1. Purpose and Character of the Use

The State contends that its use of GMAC's test forms "serves the public's interests in ensuring the fairness and objectivity of standardized school admissions tests, evaluating the accuracy of the scoring process, eliminating potential bias and opening up a process that has a major impact on the lives and careers of students in New York." See State's Memorandum of Law at 25. Furthermore, the State claims that its use is non-commercial and is prompted solely by its desire to "mak[e] tests and other materials available to the portion of the public concerned with the fairness and accuracy of the plaintiff's test materials." Id. at 26. Although GMAC appears to concede that this factor weighs in favor of the State, it nonetheless argues *141 that this is not determinative of fair use "because the other three factors weigh heavily against the State." See GMAC's Memorandum of Law at 23 n. 12. Given the facts before it, the court concludes, as it did in AAMC, that "the strong public purpose served by the Standardized Testing Act causes the first factor to cut clearly in favor of the defendants." AAMC, 728 F. Supp. at 885.

2. Nature of the Copyrighted Work

The State offers two arguments in support of its contention that this second factor weighs in its favor. The first argument is premised on its belief that GMAC's test forms, once administered, are published, rather than unpublished, works. Secondly, it argues that because the GMAC is essentially factual in nature, the scope of fair use is greater and conversely the scope of protection is narrower. The court has already discussed why the State's first argument is unsupportable. To reiterate, when 37 C.F.R. section 202.20's definition of a secured test is read in conjunction with 17 U.S.C. section 101's definition of publication, there is only one conclusion as long as the test remains secure, it is unpublished. Thus, the mere fact that GMAC administers the test, without more, is not enough to convert it into a published work for purposes of the Act. Furthermore, in a similar situation, the Supreme Court stated "[t]his fact [that a work is unpublished] is a factor tending to negate the defense of fair use." Harper & Row, 471 U.S. at 551, 105 S. Ct. at 2226, 85 L. Ed. 2d at 601 (quoting 3 Nimmer § 13.05 at 13-62 n. 2). Thus, this court concludes, as the Second Circuit did in AAMC, that "[t]he secure nature of the [GMAT] weighs in favor of [GMAC]" with respect to this second factor. See AAMC, 928 F.2d at 524.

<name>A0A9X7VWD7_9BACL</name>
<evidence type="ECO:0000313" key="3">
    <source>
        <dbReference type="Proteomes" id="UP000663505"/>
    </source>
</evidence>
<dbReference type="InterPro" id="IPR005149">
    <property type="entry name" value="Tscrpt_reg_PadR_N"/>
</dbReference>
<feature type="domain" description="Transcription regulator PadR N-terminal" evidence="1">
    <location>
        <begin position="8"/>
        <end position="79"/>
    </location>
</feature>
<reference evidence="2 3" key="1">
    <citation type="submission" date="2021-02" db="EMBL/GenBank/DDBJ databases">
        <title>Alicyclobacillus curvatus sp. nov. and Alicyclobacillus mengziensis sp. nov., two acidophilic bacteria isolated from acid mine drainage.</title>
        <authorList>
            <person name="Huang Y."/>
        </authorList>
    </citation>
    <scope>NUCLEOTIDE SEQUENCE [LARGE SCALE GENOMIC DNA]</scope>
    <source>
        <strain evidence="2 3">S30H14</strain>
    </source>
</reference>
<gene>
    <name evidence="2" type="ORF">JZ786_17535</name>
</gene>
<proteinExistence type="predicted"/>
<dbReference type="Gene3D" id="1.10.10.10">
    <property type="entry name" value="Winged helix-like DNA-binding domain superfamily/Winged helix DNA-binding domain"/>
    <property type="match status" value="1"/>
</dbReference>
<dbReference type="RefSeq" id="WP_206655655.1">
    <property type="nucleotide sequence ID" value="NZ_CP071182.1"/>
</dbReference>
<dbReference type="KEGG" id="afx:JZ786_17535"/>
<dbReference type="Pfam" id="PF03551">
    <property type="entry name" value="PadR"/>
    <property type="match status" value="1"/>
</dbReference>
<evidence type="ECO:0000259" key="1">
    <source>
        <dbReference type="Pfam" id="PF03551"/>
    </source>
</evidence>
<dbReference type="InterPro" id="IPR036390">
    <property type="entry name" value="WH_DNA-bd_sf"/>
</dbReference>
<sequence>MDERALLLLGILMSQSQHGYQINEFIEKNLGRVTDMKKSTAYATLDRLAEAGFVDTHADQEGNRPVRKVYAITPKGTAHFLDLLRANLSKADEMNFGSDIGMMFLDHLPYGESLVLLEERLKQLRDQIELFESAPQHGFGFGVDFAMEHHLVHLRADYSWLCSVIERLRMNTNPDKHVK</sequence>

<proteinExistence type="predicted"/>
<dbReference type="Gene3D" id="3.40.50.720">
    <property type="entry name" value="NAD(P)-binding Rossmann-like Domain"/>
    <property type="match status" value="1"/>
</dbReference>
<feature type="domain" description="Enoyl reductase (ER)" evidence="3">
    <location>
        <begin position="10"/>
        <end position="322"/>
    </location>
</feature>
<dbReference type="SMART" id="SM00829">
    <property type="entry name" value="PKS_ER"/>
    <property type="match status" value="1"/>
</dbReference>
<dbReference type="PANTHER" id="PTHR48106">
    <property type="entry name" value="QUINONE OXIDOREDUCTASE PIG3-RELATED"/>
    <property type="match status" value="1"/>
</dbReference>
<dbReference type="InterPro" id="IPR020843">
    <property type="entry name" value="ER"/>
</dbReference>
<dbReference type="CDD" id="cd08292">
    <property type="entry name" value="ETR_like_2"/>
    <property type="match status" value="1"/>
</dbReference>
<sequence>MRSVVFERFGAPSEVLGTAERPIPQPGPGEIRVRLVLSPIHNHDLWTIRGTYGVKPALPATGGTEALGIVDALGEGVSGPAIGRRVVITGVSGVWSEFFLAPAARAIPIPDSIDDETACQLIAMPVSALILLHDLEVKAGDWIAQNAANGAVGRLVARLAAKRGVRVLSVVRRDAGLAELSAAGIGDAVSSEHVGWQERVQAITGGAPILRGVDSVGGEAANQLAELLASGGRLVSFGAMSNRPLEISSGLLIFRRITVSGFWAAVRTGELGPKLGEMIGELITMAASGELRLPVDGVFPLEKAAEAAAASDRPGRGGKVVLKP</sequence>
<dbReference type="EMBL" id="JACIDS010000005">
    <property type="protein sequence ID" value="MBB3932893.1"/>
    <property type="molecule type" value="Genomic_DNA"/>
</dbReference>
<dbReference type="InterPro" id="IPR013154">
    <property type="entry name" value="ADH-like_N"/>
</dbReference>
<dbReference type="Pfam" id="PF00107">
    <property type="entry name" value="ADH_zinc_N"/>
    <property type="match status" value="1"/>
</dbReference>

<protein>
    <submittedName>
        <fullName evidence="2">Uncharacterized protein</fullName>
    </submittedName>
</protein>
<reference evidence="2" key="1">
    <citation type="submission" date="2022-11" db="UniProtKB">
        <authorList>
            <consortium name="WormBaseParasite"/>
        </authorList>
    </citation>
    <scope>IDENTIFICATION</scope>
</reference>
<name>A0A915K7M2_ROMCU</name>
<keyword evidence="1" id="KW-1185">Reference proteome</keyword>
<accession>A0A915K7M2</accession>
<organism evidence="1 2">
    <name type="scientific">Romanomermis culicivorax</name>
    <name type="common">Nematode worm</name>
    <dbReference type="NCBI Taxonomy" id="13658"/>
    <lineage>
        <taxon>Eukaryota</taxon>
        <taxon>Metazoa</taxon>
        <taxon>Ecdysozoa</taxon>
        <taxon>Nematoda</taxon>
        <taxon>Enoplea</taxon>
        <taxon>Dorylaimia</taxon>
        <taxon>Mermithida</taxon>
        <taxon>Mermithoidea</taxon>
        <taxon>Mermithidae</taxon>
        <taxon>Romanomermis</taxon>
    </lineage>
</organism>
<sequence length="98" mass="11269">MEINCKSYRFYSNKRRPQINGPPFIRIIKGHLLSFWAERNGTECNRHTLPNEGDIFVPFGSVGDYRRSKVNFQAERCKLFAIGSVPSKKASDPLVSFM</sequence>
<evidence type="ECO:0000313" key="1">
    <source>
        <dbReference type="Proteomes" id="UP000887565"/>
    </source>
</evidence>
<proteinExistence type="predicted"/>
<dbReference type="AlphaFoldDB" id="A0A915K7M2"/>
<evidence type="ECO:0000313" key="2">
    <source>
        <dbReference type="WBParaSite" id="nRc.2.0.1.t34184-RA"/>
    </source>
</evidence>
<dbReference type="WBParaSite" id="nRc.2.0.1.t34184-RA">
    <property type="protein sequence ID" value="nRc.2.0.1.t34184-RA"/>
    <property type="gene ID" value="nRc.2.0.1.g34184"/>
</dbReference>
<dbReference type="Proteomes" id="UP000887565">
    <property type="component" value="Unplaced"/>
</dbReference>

In support of its second argument that GMAC's tests are entitled to only a narrow scope of protection because they are primarily factual in nature, the State cites Feist Publications Inc. v. Rural Tel. Serv. Co., ___ U.S. ___, 111 S. Ct. 1282, 113 L. Ed. 2d 358 (1991). However, Feist is distinguishable from this case on its facts. In Feist, the Court held that alphabetical listings in telephone directories were not sufficiently creative to form the basis for a claim of copyright infringement. Id. at ___, 111 S. Ct. at 1297, 113 L. Ed. 2d at 380. Certainly, it cannot be argued that, in terms of the creative effort required, the formulation and compilation of questions which constitute a standardized test are comparable to that involved in the compilation of an alphabetical list of names. Furthermore, in a case involving a test similar to the GMAT, a district court held that MCAT questions were undoubtedly the result of original work performed by scientists and scholars irrespective of the fact that the questions invoked scientific facts in constructing the test problems. See Association of Am. Medical Colleges v. Mikaelian, 571 F. Supp. 144, 150 (E.D.Penn.1983), aff'd without opinion, 734 F.2d 3 (3d Cir.1984). GMAC has presented this court with sufficient evidence to demonstrate that a significant amount of creative effort is involved in the construction of its test forms. Given this evidence, the court concludes that this factor weighs in favor of GMAC.

3. Amount and Substantiality of the Portion Used

There is no doubt that section 342 of the STA compels the filing of substantially all of the questions that comprise each of GMAC's test forms. In fact, the only questions which may be excluded are those not used in the calculation of the test taker's score. Despite this fact, however, the State contends that because its use is undertaken for a purpose functionally different from that of GMAC, its near-total reproduction of each test form does not preclude the application of the fair use doctrine. In this regard, the Supreme Court has specifically noted that under circumstances such as these, "the fact that the entire work is reproduced ... does not have its ordinary effect of militating against a finding of fair use." Sony Corp. of Am. v. Universal City Studios, Inc., 464 U.S. 417, 449-50, 104 S. Ct. 774, 792, 78 L. Ed. 2d 574, 597 (1984); see also Update Art Inc. v. Maariv Israel Newspaper, Inc., *142 635 F. Supp. 228, 231 (S.D.N.Y.1986) (citing Nimmer on Copyright, § 1305[D] at 13-90). Here, the State uses the test forms to "guarantee that the GMAT is fair, valid and responsive to the public interests it serves." See State's Memorandum of Law at 28. This use is in no way functionally similar to GMAC's use of its test forms. Given these facts, the court concludes that the State's substantial use of the forms must be balanced against the functional differences between these two uses. Having performed such a balancing, the court concludes that this factor weighs in favor of neither party.